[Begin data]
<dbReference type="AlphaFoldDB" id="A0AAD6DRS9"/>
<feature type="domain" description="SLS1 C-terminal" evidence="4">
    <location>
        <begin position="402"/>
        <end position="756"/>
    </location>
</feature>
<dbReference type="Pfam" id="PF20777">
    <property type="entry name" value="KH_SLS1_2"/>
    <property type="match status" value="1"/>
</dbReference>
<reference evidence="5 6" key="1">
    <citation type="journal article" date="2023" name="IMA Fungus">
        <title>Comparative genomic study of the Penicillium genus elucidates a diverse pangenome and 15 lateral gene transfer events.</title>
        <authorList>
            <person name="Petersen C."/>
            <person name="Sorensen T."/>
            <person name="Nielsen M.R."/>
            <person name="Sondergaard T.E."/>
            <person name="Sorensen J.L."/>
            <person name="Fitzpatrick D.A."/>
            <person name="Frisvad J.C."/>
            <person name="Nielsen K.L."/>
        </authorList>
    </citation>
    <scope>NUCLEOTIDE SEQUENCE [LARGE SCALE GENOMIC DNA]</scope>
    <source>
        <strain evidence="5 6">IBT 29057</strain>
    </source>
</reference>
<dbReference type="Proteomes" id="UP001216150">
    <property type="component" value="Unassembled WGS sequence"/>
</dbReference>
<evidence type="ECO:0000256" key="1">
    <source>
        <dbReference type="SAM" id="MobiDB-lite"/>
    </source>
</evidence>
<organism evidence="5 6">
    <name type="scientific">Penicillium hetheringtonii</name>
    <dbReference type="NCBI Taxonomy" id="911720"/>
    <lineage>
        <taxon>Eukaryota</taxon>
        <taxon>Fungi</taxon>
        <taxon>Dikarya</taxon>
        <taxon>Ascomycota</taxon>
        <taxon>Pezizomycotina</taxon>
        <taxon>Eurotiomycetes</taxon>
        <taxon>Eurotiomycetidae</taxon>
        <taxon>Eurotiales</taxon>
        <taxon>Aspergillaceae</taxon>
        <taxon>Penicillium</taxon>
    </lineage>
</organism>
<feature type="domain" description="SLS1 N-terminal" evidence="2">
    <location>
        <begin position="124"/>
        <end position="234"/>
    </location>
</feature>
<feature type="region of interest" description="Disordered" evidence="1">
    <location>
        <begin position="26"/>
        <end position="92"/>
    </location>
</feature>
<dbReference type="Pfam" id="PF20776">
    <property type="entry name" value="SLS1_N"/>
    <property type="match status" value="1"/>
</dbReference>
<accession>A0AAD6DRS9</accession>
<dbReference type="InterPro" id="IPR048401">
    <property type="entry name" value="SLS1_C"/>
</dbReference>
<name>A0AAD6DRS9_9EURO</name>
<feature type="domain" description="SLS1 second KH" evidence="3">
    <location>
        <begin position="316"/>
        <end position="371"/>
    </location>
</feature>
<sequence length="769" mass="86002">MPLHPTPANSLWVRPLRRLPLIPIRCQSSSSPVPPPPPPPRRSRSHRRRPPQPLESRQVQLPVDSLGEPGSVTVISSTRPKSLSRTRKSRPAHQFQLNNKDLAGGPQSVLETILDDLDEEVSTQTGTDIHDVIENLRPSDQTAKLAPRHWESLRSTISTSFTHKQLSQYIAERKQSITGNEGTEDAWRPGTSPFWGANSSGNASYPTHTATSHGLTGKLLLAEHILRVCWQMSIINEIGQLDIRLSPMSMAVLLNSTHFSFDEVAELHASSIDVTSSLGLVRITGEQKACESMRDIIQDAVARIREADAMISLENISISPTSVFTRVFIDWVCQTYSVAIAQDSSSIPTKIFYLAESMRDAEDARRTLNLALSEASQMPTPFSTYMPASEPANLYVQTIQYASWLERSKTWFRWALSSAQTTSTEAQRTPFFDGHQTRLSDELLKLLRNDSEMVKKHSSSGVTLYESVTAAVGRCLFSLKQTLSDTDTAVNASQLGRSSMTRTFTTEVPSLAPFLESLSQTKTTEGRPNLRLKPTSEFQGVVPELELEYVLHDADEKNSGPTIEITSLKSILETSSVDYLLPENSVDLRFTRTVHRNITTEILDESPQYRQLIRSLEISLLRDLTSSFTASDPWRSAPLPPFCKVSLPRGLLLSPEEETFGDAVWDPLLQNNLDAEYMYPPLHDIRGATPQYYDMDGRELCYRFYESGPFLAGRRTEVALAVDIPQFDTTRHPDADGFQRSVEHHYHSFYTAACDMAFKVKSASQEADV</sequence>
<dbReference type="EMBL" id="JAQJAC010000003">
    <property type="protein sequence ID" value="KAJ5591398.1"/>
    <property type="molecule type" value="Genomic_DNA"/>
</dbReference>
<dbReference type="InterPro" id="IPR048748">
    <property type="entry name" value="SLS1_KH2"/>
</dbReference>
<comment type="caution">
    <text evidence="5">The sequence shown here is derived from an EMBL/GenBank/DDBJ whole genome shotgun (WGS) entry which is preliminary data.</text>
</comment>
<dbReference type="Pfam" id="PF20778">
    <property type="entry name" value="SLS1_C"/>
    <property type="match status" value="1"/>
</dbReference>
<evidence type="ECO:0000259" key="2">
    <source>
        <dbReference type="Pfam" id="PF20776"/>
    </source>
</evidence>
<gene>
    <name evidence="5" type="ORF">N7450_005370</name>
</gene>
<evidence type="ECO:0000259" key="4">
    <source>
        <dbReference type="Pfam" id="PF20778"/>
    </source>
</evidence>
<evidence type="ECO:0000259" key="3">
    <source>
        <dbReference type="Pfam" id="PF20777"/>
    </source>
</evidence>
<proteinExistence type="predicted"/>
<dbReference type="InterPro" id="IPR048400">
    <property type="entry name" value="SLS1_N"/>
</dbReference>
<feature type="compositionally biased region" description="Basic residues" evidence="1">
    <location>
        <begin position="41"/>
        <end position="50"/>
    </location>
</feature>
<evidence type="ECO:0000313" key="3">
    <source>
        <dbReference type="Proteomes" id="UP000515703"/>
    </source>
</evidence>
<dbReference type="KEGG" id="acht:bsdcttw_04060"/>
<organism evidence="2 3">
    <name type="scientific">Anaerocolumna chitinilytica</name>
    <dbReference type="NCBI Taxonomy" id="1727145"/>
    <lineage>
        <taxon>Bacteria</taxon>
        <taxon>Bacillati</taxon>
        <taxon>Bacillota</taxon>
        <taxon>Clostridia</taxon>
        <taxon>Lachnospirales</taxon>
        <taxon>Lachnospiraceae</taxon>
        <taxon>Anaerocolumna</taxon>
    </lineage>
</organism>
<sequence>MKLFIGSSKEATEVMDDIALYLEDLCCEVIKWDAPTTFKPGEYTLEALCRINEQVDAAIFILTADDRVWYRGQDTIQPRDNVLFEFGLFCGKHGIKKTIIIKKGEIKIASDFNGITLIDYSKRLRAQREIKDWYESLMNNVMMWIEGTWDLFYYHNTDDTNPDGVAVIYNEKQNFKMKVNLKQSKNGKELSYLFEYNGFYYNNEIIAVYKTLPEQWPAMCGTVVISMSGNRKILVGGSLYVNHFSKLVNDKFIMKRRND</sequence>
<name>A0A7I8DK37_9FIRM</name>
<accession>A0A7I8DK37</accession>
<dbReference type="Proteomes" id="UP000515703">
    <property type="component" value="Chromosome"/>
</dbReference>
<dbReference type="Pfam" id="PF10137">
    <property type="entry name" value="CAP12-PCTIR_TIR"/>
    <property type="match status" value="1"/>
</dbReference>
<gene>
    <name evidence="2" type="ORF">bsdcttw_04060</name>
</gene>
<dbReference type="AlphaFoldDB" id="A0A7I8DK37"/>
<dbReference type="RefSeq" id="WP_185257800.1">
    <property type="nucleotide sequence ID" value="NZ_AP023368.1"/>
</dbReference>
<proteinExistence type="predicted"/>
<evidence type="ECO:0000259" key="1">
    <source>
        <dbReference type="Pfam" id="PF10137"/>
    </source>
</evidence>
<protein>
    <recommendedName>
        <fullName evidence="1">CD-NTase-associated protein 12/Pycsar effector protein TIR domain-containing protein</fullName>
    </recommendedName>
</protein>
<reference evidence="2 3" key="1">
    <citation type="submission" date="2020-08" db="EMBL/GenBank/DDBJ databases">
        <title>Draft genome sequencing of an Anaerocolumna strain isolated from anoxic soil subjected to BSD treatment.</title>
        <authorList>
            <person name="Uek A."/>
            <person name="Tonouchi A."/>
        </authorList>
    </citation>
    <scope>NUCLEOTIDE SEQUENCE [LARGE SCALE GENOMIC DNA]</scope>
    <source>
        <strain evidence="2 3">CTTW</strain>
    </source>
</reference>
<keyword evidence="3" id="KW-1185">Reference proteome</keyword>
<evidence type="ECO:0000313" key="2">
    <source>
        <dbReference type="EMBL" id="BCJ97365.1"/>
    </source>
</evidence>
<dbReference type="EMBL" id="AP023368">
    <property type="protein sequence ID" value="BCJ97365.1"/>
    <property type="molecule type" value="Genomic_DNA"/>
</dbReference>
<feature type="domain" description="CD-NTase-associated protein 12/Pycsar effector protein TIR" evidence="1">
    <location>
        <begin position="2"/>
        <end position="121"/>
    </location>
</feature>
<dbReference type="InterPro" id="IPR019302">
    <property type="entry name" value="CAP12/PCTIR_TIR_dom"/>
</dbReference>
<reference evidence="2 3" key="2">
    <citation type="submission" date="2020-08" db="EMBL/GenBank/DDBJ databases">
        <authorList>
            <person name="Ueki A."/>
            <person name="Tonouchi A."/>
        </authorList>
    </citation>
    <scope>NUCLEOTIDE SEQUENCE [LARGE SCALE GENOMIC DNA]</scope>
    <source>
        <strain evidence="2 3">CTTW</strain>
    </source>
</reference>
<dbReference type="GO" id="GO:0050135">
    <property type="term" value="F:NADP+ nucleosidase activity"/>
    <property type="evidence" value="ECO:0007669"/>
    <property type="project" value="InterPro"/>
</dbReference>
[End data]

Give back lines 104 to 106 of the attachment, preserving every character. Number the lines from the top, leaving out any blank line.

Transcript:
</gene>
<evidence type="ECO:0000259" key="4">
    <source>